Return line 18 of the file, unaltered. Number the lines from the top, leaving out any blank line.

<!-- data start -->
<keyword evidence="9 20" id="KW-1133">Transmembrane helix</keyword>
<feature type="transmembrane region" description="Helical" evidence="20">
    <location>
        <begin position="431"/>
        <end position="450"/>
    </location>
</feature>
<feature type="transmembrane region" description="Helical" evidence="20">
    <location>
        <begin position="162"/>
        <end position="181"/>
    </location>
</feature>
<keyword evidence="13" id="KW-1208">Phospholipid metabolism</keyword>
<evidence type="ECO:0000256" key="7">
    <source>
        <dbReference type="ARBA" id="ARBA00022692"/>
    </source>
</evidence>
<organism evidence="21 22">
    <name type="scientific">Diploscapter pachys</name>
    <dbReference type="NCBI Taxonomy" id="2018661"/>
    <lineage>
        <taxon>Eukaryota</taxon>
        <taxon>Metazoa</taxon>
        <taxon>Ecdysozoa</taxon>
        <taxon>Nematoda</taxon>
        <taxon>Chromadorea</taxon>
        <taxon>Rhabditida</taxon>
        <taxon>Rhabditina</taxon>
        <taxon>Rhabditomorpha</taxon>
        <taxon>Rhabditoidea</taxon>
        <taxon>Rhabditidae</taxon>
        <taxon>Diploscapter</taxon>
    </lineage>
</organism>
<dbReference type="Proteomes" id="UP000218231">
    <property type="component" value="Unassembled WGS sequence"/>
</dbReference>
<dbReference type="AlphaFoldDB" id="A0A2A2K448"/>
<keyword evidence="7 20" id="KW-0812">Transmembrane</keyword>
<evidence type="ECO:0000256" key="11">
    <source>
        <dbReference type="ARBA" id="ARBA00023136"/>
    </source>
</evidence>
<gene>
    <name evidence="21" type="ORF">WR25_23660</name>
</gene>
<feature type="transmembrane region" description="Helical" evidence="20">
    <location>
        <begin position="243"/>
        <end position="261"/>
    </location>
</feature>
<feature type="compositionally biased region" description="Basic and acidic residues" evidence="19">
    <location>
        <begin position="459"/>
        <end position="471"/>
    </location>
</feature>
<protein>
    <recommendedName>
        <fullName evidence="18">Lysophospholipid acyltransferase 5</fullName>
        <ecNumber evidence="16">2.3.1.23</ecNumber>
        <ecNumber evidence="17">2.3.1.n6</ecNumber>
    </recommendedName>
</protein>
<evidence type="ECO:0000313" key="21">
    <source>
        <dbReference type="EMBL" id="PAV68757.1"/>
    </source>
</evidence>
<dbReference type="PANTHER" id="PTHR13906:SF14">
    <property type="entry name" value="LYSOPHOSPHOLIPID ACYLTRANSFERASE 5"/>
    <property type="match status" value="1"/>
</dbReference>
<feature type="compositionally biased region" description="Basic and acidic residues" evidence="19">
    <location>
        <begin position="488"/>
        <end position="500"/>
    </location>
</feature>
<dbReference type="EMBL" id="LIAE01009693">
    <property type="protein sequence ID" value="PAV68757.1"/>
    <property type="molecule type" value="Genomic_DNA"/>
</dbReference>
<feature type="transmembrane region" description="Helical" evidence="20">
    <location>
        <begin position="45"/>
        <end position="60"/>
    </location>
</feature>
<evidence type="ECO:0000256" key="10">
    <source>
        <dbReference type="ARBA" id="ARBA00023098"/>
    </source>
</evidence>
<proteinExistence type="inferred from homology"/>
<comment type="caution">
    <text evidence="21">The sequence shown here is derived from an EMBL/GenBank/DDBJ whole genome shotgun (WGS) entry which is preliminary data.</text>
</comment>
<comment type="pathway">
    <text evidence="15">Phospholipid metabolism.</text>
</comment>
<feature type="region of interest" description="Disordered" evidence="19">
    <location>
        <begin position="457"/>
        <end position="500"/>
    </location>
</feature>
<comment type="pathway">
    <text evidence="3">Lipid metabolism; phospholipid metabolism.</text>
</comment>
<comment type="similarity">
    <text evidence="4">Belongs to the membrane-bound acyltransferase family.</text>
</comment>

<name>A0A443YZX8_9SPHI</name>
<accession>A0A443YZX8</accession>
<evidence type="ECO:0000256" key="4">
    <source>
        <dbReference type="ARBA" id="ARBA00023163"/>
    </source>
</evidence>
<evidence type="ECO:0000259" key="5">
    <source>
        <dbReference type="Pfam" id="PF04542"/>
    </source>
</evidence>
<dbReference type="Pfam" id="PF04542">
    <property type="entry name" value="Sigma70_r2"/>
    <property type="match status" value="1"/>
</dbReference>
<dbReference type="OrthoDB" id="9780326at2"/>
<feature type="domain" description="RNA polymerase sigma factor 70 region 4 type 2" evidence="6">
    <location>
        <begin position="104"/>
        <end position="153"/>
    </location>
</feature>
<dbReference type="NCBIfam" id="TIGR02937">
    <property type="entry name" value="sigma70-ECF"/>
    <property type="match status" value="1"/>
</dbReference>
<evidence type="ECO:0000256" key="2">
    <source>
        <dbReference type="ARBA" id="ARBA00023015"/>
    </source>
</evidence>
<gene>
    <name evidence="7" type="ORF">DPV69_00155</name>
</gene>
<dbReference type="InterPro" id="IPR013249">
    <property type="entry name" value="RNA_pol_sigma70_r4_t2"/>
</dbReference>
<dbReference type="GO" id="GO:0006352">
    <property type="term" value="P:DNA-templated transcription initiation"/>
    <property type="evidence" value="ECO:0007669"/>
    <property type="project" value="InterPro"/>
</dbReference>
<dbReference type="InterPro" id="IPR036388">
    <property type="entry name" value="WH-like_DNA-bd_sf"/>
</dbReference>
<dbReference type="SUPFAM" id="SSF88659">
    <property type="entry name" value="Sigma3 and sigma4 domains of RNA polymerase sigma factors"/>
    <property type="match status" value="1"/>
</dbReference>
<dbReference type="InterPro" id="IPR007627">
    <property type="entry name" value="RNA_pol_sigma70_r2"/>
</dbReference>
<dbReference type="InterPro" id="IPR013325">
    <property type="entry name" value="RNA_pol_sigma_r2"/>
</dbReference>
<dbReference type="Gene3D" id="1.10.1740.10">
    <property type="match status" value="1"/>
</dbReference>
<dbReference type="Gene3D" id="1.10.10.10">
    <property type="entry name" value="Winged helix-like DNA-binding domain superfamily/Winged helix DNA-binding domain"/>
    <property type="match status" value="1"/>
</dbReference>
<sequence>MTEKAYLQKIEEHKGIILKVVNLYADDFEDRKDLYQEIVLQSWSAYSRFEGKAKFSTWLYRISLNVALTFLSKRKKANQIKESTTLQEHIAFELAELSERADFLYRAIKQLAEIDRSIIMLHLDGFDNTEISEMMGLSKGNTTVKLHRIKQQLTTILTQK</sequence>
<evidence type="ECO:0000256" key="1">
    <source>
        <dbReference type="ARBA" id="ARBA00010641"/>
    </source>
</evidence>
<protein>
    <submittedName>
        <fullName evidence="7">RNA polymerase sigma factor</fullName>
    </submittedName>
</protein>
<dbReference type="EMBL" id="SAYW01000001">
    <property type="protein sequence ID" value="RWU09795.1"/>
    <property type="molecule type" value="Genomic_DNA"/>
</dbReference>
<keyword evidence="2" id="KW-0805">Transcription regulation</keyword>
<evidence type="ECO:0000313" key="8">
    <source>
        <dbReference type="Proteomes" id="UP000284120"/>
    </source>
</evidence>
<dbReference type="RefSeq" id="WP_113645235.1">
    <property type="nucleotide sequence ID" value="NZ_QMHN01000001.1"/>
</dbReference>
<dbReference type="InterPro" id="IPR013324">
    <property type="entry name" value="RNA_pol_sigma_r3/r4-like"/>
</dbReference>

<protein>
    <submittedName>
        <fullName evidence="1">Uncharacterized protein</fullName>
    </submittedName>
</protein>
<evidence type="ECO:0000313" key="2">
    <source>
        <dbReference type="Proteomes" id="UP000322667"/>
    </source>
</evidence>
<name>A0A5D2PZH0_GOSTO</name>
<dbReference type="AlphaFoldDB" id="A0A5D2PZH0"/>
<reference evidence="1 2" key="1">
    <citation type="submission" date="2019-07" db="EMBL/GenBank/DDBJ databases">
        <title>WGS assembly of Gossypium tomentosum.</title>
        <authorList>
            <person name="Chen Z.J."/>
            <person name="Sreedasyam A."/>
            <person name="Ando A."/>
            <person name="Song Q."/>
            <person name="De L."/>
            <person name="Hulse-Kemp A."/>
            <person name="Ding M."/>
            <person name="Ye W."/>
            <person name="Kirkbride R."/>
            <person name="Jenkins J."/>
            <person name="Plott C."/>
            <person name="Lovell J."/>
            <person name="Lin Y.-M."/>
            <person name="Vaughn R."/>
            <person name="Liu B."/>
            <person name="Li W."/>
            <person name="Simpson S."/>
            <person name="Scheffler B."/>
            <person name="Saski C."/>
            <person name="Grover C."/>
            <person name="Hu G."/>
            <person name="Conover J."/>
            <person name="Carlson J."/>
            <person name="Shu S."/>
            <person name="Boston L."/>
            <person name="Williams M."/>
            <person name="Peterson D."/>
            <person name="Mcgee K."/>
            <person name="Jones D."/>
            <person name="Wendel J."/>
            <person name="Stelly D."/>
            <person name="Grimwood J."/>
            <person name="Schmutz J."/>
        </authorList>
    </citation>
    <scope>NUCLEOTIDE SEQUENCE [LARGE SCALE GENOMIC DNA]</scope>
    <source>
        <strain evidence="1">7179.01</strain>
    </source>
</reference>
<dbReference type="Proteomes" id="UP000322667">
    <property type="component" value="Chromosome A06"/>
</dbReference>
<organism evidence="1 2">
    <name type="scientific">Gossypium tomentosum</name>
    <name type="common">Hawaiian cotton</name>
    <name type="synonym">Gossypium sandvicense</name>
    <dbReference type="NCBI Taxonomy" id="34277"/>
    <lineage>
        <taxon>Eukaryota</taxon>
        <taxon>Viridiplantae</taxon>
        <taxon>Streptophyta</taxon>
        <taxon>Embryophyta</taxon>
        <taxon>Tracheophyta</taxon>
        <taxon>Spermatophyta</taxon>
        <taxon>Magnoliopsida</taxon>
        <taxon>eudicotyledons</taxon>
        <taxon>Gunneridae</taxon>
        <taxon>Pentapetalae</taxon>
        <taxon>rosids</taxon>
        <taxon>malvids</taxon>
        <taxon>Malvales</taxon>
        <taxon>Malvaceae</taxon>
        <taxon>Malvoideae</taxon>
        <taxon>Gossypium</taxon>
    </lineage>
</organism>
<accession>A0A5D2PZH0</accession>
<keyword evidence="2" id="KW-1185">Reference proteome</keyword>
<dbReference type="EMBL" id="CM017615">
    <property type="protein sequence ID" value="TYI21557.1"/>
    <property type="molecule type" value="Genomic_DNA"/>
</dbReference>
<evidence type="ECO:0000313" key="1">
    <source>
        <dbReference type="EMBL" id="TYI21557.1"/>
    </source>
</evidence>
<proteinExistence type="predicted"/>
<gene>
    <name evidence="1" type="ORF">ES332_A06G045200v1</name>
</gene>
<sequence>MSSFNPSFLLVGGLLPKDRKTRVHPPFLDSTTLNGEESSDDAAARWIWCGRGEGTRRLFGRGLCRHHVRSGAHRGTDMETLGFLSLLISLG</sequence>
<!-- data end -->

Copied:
    </source>